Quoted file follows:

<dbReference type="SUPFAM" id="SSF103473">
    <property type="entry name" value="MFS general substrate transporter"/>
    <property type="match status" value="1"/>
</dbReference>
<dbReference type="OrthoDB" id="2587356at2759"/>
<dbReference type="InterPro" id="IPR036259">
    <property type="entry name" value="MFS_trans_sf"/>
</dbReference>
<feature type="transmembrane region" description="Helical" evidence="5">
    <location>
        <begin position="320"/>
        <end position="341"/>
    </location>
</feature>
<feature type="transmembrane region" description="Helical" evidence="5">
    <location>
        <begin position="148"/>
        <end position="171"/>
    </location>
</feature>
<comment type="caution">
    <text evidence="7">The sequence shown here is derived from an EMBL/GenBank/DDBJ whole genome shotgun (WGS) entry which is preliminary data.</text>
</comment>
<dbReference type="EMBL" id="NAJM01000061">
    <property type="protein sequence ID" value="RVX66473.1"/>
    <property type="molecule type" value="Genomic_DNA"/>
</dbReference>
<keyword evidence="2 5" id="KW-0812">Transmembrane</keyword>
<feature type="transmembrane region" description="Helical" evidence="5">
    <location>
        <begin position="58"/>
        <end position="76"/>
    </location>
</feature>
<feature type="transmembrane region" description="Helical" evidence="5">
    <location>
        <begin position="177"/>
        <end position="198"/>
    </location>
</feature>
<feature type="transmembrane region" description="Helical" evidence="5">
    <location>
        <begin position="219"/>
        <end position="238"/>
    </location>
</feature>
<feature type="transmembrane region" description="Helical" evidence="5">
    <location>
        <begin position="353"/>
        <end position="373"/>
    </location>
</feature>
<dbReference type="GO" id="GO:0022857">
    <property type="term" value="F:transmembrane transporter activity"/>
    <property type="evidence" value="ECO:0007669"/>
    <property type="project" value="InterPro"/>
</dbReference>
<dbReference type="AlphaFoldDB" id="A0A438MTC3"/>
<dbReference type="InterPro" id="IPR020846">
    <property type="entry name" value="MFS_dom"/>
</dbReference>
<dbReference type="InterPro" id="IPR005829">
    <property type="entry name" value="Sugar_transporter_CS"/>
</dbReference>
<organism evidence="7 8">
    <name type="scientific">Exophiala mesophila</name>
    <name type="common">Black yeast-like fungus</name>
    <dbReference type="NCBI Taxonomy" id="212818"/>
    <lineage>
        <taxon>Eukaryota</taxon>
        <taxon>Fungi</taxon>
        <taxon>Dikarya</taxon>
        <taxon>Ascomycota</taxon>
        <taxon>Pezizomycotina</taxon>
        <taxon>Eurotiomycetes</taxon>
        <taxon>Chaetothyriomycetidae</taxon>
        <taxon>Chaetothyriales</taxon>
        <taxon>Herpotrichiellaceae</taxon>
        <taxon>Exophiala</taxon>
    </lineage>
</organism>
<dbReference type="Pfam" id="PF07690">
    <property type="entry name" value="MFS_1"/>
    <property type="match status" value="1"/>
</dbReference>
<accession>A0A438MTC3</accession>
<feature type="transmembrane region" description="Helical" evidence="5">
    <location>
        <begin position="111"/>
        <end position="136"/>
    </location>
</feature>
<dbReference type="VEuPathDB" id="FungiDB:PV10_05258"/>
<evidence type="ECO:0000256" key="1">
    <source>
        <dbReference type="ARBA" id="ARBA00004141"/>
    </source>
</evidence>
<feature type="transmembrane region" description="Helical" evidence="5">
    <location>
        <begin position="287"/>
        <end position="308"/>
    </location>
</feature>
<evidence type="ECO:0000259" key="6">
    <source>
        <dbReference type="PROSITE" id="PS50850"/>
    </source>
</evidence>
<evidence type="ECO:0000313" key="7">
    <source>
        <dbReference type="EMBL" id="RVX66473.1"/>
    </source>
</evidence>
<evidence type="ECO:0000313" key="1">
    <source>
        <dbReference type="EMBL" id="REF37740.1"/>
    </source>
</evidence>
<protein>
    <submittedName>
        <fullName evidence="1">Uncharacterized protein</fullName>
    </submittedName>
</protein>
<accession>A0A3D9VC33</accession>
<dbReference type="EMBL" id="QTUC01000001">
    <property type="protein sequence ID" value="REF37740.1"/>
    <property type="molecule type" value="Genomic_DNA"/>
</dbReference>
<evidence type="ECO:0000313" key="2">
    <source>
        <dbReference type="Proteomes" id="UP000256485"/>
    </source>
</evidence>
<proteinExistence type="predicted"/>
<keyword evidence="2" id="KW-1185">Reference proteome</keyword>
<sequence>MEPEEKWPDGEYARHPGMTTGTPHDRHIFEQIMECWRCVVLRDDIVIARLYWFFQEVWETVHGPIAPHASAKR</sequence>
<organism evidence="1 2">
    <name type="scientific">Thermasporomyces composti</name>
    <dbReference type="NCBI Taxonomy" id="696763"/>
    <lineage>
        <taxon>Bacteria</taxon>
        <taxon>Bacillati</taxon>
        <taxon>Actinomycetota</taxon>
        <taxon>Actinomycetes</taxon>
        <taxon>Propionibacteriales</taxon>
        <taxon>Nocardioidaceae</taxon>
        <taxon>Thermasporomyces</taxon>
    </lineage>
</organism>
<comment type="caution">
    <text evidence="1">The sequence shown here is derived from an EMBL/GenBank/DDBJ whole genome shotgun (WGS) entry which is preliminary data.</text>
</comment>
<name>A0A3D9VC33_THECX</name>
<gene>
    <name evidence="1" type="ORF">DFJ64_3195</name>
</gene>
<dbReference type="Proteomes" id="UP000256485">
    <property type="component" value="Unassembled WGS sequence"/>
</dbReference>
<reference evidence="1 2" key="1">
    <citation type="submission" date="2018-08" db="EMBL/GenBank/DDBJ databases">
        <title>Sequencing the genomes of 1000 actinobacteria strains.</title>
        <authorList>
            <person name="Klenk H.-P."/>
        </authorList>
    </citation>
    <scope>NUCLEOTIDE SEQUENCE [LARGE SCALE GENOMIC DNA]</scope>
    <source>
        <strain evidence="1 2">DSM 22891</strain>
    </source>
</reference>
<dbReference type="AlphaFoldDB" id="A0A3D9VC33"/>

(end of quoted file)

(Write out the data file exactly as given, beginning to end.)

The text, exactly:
<dbReference type="SUPFAM" id="SSF103473">
    <property type="entry name" value="MFS general substrate transporter"/>
    <property type="match status" value="1"/>
</dbReference>
<dbReference type="OrthoDB" id="2587356at2759"/>
<dbReference type="InterPro" id="IPR036259">
    <property type="entry name" value="MFS_trans_sf"/>
</dbReference>
<feature type="transmembrane region" description="Helical" evidence="5">
    <location>
        <begin position="320"/>
        <end position="341"/>
    </location>
</feature>
<feature type="transmembrane region" description="Helical" evidence="5">
    <location>
        <begin position="148"/>
        <end position="171"/>
    </location>
</feature>
<comment type="caution">
    <text evidence="7">The sequence shown here is derived from an EMBL/GenBank/DDBJ whole genome shotgun (WGS) entry which is preliminary data.</text>
</comment>
<dbReference type="EMBL" id="NAJM01000061">
    <property type="protein sequence ID" value="RVX66473.1"/>
    <property type="molecule type" value="Genomic_DNA"/>
</dbReference>
<keyword evidence="2 5" id="KW-0812">Transmembrane</keyword>
<feature type="transmembrane region" description="Helical" evidence="5">
    <location>
        <begin position="58"/>
        <end position="76"/>
    </location>
</feature>
<feature type="transmembrane region" description="Helical" evidence="5">
    <location>
        <begin position="177"/>
        <end position="198"/>
    </location>
</feature>
<feature type="transmembrane region" description="Helical" evidence="5">
    <location>
        <begin position="219"/>
        <end position="238"/>
    </location>
</feature>
<feature type="transmembrane region" description="Helical" evidence="5">
    <location>
        <begin position="353"/>
        <end position="373"/>
    </location>
</feature>
<dbReference type="GO" id="GO:0022857">
    <property type="term" value="F:transmembrane transporter activity"/>
    <property type="evidence" value="ECO:0007669"/>
    <property type="project" value="InterPro"/>
</dbReference>
<dbReference type="AlphaFoldDB" id="A0A438MTC3"/>
<dbReference type="InterPro" id="IPR020846">
    <property type="entry name" value="MFS_dom"/>
</dbReference>
<dbReference type="InterPro" id="IPR005829">
    <property type="entry name" value="Sugar_transporter_CS"/>
</dbReference>
<organism evidence="7 8">
    <name type="scientific">Exophiala mesophila</name>
    <name type="common">Black yeast-like fungus</name>
    <dbReference type="NCBI Taxonomy" id="212818"/>
    <lineage>
        <taxon>Eukaryota</taxon>
        <taxon>Fungi</taxon>
        <taxon>Dikarya</taxon>
        <taxon>Ascomycota</taxon>
        <taxon>Pezizomycotina</taxon>
        <taxon>Eurotiomycetes</taxon>
        <taxon>Chaetothyriomycetidae</taxon>
        <taxon>Chaetothyriales</taxon>
        <taxon>Herpotrichiellaceae</taxon>
        <taxon>Exophiala</taxon>
    </lineage>
</organism>
<dbReference type="Pfam" id="PF07690">
    <property type="entry name" value="MFS_1"/>
    <property type="match status" value="1"/>
</dbReference>
<accession>A0A438MTC3</accession>
<feature type="transmembrane region" description="Helical" evidence="5">
    <location>
        <begin position="111"/>
        <end position="136"/>
    </location>
</feature>
<dbReference type="VEuPathDB" id="FungiDB:PV10_05258"/>
<evidence type="ECO:0000256" key="1">
    <source>
        <dbReference type="ARBA" id="ARBA00004141"/>
    </source>
</evidence>
<feature type="transmembrane region" description="Helical" evidence="5">
    <location>
        <begin position="287"/>
        <end position="308"/>
    </location>
</feature>
<evidence type="ECO:0000259" key="6">
    <source>
        <dbReference type="PROSITE" id="PS50850"/>
    </source>
</evidence>
<evidence type="ECO:0000313" key="7">
    <source>
        <dbReference type="EMBL" id="RVX66473.1"/>
    </source>
</evidence>
<evidence type="ECO:0000313" key="1">
    <source>
        <dbReference type="EMBL" id="REF37740.1"/>
    </source>
</evidence>
<protein>
    <submittedName>
        <fullName evidence="1">Uncharacterized protein</fullName>
    </submittedName>
</protein>
<accession>A0A3D9VC33</accession>
<dbReference type="EMBL" id="QTUC01000001">
    <property type="protein sequence ID" value="REF37740.1"/>
    <property type="molecule type" value="Genomic_DNA"/>
</dbReference>
<evidence type="ECO:0000313" key="2">
    <source>
        <dbReference type="Proteomes" id="UP000256485"/>
    </source>
</evidence>
<proteinExistence type="predicted"/>
<keyword evidence="2" id="KW-1185">Reference proteome</keyword>
<sequence>MEPEEKWPDGEYARHPGMTTGTPHDRHIFEQIMECWRCVVLRDDIVIARLYWFFQEVWETVHGPIAPHASAKR</sequence>
<organism evidence="1 2">
    <name type="scientific">Thermasporomyces composti</name>
    <dbReference type="NCBI Taxonomy" id="696763"/>
    <lineage>
        <taxon>Bacteria</taxon>
        <taxon>Bacillati</taxon>
        <taxon>Actinomycetota</taxon>
        <taxon>Actinomycetes</taxon>
        <taxon>Propionibacteriales</taxon>
        <taxon>Nocardioidaceae</taxon>
        <taxon>Thermasporomyces</taxon>
    </lineage>
</organism>
<comment type="caution">
    <text evidence="1">The sequence shown here is derived from an EMBL/GenBank/DDBJ whole genome shotgun (WGS) entry which is preliminary data.</text>
</comment>
<name>A0A3D9VC33_THECX</name>
<gene>
    <name evidence="1" type="ORF">DFJ64_3195</name>
</gene>
<dbReference type="Proteomes" id="UP000256485">
    <property type="component" value="Unassembled WGS sequence"/>
</dbReference>
<reference evidence="1 2" key="1">
    <citation type="submission" date="2018-08" db="EMBL/GenBank/DDBJ databases">
        <title>Sequencing the genomes of 1000 actinobacteria strains.</title>
        <authorList>
            <person name="Klenk H.-P."/>
        </authorList>
    </citation>
    <scope>NUCLEOTIDE SEQUENCE [LARGE SCALE GENOMIC DNA]</scope>
    <source>
        <strain evidence="1 2">DSM 22891</strain>
    </source>
</reference>
<dbReference type="AlphaFoldDB" id="A0A3D9VC33"/>